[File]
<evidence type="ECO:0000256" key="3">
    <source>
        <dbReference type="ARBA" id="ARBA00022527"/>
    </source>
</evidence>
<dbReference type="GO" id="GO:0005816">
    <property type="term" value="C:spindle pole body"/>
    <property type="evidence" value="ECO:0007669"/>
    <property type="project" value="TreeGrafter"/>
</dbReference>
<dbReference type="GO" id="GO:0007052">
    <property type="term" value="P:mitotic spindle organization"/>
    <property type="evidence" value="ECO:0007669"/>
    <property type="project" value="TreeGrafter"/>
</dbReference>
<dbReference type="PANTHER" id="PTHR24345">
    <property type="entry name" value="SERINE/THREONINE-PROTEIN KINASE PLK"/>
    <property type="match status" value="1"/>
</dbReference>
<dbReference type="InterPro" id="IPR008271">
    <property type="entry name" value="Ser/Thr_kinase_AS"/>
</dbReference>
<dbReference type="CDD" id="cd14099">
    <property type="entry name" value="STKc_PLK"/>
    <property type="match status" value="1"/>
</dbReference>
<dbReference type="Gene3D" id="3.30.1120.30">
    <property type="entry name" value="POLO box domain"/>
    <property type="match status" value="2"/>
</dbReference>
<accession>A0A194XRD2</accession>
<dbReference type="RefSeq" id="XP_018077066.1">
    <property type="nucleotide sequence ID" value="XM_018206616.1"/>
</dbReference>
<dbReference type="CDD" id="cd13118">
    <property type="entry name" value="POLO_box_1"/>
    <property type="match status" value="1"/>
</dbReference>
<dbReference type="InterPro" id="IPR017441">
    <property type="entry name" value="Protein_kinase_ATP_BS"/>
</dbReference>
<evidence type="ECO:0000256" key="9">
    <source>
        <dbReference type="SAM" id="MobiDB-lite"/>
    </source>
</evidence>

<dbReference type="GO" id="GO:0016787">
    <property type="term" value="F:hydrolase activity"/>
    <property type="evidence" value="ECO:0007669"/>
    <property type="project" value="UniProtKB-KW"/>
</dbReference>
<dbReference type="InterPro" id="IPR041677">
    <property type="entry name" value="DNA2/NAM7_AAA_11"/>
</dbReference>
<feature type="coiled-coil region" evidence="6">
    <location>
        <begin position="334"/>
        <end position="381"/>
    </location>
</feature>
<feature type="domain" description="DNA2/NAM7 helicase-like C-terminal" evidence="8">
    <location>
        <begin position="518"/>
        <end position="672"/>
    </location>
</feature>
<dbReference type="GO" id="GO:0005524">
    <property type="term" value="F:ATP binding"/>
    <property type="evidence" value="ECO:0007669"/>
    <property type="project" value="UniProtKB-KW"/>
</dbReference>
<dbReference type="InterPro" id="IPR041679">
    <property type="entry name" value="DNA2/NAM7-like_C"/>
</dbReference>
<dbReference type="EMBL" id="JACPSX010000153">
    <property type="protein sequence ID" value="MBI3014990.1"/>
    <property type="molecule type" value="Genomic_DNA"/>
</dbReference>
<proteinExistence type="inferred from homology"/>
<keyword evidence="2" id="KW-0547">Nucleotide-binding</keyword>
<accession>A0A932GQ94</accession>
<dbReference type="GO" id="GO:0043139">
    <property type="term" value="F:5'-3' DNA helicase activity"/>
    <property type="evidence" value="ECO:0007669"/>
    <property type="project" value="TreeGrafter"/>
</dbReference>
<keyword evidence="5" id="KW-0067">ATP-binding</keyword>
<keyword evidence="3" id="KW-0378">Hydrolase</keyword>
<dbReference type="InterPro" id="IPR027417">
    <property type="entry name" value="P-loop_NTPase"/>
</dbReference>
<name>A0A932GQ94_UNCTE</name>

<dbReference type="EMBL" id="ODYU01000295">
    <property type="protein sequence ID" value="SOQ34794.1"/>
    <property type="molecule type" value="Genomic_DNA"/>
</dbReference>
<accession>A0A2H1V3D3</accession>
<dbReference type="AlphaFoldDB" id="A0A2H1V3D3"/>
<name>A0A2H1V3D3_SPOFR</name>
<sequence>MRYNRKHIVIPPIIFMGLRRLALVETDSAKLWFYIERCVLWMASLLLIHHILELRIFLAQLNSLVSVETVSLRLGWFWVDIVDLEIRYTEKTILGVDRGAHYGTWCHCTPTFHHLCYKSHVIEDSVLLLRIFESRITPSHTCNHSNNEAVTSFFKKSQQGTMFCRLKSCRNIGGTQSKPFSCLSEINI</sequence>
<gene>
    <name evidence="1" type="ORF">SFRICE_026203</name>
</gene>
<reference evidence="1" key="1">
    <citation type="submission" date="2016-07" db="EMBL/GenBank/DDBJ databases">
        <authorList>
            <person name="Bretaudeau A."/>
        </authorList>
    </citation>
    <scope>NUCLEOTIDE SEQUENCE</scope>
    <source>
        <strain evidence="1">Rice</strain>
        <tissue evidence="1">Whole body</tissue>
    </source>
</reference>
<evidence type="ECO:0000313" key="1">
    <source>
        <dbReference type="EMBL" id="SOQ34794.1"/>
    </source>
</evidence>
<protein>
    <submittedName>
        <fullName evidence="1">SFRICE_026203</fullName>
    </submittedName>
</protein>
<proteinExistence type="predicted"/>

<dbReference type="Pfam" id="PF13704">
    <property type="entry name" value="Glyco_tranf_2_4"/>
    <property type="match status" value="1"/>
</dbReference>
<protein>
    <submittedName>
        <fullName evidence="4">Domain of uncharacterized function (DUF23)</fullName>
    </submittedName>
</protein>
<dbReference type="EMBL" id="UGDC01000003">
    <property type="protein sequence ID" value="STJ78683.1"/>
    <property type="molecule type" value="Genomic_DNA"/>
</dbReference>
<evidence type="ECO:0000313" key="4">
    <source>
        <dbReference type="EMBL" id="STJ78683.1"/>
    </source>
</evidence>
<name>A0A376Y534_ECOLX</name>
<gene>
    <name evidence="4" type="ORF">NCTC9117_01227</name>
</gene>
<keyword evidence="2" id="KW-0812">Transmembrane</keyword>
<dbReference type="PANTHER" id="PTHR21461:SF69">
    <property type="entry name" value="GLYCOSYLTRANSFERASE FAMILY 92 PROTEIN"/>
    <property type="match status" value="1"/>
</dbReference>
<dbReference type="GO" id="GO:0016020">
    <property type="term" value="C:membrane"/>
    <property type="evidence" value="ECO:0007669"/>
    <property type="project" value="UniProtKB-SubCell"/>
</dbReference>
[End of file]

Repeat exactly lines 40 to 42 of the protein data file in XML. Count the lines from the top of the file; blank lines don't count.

    <property type="entry name" value="Protein_kinase_ATP_BS"/>
</dbReference>
<evidence type="ECO:0000256" key="9">